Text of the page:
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Edmonton will have far more organic waste than it can handle within three years and will be forced to send some compost to the landfill if the city doesn’t find a solution soon.

The city expects to treat 121,000 tonnes of organic waste in 2027, more than eight times the 13,700 tonnes in 2020 before Edmonton began rolling out green carts to single-family homeowners, according to a report up for review by city council’s utility committee on March 4.

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Edmonton processed 88,573 tonnes of organic waste last year and will need the capacity to handle more as the population grows and with the incoming influx of food and yard waste from apartments and condominiums. Those buildings are transitioning to the mandatory three-stream waste sorting program within the next three years.

Edmonton could build a new outdoor composting facility, spend even more money on the fraught trash digester, or rely more heavily on outsourcing to private companies to meet future needs, a staff report states. City council is expected to review more details on solutions in late September after administration finishes researching different options.

“As anticipated, the volume of organic waste requiring processing increased, and is projected to increase further as Edmonton’s population grows,” the staff report states. “A refined organics processing program is needed to prepare for this increase in source-separated organic waste.”

A review by staff will look at the city’s legal requirements, carbon emissions, and balancing the use of municipal facilities and third parties. It will also look at the financial impact of any needed capital investments, upgrades to existing facilities or equipment, contracting costs, labour and staffing costs, transportation costs, buying land, and other operating costs for each option, among other factors.

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Capacity issues, more problems with trash digester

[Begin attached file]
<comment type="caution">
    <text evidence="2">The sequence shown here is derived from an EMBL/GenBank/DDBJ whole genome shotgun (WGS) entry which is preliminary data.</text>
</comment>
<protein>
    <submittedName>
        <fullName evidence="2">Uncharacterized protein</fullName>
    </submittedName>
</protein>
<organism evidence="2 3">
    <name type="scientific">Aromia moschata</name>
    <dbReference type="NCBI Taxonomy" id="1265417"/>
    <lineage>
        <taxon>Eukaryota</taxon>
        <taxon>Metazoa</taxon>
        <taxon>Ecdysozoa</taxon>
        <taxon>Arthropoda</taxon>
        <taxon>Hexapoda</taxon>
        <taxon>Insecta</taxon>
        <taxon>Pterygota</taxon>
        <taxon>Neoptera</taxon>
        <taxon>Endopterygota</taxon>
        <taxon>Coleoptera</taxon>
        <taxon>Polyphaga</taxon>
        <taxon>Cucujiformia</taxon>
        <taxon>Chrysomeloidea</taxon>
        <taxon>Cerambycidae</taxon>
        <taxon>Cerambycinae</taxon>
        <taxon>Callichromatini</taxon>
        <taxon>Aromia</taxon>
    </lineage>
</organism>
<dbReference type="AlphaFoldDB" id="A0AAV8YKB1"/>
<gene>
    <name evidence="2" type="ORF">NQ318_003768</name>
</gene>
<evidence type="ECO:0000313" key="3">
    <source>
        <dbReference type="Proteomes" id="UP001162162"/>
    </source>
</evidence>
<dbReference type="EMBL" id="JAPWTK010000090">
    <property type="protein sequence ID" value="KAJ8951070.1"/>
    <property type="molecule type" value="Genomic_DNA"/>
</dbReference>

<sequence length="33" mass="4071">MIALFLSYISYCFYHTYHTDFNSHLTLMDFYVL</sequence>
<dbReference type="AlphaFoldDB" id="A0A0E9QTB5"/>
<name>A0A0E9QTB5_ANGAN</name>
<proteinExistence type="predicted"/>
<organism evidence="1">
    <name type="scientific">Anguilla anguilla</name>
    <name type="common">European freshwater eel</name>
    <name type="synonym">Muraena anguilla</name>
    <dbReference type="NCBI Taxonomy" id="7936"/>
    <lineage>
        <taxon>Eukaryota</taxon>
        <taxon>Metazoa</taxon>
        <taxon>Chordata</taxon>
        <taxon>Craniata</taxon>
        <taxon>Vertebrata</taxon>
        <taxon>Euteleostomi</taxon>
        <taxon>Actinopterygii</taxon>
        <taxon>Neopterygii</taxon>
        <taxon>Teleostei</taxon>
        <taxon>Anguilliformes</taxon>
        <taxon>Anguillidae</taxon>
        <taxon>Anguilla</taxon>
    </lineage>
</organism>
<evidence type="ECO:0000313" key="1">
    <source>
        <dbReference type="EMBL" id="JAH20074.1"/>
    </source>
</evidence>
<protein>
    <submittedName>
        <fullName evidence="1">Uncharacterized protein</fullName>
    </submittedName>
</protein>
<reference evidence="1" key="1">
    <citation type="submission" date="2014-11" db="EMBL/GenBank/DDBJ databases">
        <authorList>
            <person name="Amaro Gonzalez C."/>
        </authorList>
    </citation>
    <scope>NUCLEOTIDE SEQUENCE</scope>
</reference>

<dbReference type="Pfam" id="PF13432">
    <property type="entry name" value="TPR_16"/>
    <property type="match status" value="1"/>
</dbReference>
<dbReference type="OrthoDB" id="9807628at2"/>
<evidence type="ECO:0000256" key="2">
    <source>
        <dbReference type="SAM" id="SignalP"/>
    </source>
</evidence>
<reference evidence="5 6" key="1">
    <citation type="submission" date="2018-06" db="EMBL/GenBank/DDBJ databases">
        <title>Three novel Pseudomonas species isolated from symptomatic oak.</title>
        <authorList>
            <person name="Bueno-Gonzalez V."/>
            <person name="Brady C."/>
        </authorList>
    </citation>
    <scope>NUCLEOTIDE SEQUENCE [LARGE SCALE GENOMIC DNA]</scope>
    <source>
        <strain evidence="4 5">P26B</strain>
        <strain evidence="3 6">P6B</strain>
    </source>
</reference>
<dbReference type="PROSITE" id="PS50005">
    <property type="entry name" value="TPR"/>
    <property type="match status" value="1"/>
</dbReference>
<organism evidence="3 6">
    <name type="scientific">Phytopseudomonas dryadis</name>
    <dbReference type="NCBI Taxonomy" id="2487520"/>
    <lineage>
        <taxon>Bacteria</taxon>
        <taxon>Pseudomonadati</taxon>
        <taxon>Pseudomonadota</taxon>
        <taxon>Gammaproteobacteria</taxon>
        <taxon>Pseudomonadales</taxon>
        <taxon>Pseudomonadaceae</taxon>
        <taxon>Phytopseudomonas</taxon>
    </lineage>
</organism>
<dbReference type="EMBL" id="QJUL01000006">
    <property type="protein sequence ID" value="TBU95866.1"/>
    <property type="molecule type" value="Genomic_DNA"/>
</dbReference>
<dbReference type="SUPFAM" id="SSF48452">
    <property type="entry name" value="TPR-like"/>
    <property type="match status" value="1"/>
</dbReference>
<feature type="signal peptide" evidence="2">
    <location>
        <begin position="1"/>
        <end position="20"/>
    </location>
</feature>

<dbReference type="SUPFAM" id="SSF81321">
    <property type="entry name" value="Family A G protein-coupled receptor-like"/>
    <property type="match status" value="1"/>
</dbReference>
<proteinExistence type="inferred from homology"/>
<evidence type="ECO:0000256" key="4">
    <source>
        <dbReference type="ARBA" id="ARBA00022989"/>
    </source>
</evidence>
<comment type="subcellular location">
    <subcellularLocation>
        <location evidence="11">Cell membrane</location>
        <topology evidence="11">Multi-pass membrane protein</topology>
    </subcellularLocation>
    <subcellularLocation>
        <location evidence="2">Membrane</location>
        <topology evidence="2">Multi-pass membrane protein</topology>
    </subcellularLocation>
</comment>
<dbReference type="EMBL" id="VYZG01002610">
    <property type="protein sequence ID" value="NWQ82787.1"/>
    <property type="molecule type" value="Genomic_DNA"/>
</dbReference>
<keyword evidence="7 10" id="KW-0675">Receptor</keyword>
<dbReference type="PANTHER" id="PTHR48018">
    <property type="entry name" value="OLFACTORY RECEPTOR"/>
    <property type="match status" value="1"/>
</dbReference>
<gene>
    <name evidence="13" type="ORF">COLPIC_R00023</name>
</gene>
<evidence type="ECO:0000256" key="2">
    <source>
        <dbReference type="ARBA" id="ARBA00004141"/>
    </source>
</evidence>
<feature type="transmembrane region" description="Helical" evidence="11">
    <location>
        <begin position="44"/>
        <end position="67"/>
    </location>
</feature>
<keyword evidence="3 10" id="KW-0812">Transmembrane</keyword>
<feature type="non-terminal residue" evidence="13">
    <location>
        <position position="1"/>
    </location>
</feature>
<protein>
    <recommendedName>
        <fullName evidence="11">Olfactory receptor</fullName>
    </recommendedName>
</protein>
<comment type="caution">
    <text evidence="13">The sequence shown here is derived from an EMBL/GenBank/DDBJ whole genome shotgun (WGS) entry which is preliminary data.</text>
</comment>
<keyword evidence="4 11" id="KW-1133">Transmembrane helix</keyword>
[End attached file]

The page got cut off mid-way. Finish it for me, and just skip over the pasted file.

Edmonton currently doesn’t own the infrastructure to handle all of its organic waste alone and relies on private companies to fill the gap. According to the waste utility’s 2023-2024 rate filing, the city outsources 42,000 tonnes and its trash digester processes around 40,000 tonnes — a total of 82,000 tonnes.

But the trash digester, which opened fully in 2021, refines much less waste in reality.

The $42-million high solids anaerobic digester has never processed more than 29,000 tonnes a year, the new staff report states — even lower than figures provided to Postmedia in 2022.

The digester’s annual capacity was initially a promised 48,000 tonnes of organic waste, but it was designed to work in tandem with the Edmonton Composting Facility, which was shut down in 2019 after failing a safety inspection. In 2022, city council agreed to spend another $6.7 million to buy the screens and mixers needed to make it work properly without the shuttered facility.

The Edmonton Composting Facility had the capacity for processing 125,000 tonnes of waste and 10,000 dry tonnes (equal to 40,000 wet tonnes) of biosolids when it was open, according to a capital profile for the digester.

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Not only does the digester fall short in processing capabilities, but it’s also not generating the money the city expected — $300,000 annual profit from the $1.8 million of green electricity generated annually.

No profit had been made by late 2022, and the city will need to spend even more money if it wants to generate that electricity for sale, according to the latest utility committee report.

“The (digester) currently requires upgrades to its emissions treatment operations and fluid piping and storage systems to meet the original expected throughputs of organic waste,” the report states. “The issues with the emissions treatment operations are also preventing it from reliably and currently generating clean electricity.”

Currently, organic waste from garbage collected at apartments and condos is brought to the trash digester. While the compost quality it produces is poor, the staff report says it’s the most efficient way to use this facility because waste from apartments and condos would otherwise be sent to the landfill because it is highly contaminated with plastic, glass and metal.

But the digester won’t need to be used in this way by 2027 once apartments and condos have three-stream waste separation, meaning the quality of the compost it produces will be better, “leading to a more consistent organic waste feedstock being processed at any facility,” according to the report.

lboothby@postmedia.com

@laurby

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